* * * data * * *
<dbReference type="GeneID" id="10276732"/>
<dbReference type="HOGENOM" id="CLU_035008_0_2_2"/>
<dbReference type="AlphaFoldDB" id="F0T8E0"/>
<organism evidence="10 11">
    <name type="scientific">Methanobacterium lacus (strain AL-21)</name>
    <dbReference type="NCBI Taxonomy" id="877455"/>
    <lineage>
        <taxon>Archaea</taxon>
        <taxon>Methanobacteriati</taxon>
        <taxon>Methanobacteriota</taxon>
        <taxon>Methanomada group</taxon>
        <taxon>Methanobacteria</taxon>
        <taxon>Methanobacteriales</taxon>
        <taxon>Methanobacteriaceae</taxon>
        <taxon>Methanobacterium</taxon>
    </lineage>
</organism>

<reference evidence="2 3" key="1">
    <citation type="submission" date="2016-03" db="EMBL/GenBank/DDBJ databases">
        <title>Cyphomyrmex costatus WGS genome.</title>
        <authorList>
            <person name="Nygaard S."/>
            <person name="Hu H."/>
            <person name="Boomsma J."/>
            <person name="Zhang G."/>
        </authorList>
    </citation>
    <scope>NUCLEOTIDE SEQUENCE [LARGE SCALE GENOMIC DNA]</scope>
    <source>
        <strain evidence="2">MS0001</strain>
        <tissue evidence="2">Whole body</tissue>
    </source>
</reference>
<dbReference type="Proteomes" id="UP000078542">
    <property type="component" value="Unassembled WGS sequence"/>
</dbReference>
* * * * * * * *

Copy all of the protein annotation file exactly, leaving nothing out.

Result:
<dbReference type="GeneID" id="10276732"/>
<dbReference type="HOGENOM" id="CLU_035008_0_2_2"/>
<dbReference type="AlphaFoldDB" id="F0T8E0"/>
<organism evidence="10 11">
    <name type="scientific">Methanobacterium lacus (strain AL-21)</name>
    <dbReference type="NCBI Taxonomy" id="877455"/>
    <lineage>
        <taxon>Archaea</taxon>
        <taxon>Methanobacteriati</taxon>
        <taxon>Methanobacteriota</taxon>
        <taxon>Methanomada group</taxon>
        <taxon>Methanobacteria</taxon>
        <taxon>Methanobacteriales</taxon>
        <taxon>Methanobacteriaceae</taxon>
        <taxon>Methanobacterium</taxon>
    </lineage>
</organism>

<reference evidence="2 3" key="1">
    <citation type="submission" date="2016-03" db="EMBL/GenBank/DDBJ databases">
        <title>Cyphomyrmex costatus WGS genome.</title>
        <authorList>
            <person name="Nygaard S."/>
            <person name="Hu H."/>
            <person name="Boomsma J."/>
            <person name="Zhang G."/>
        </authorList>
    </citation>
    <scope>NUCLEOTIDE SEQUENCE [LARGE SCALE GENOMIC DNA]</scope>
    <source>
        <strain evidence="2">MS0001</strain>
        <tissue evidence="2">Whole body</tissue>
    </source>
</reference>
<dbReference type="Proteomes" id="UP000078542">
    <property type="component" value="Unassembled WGS sequence"/>
</dbReference>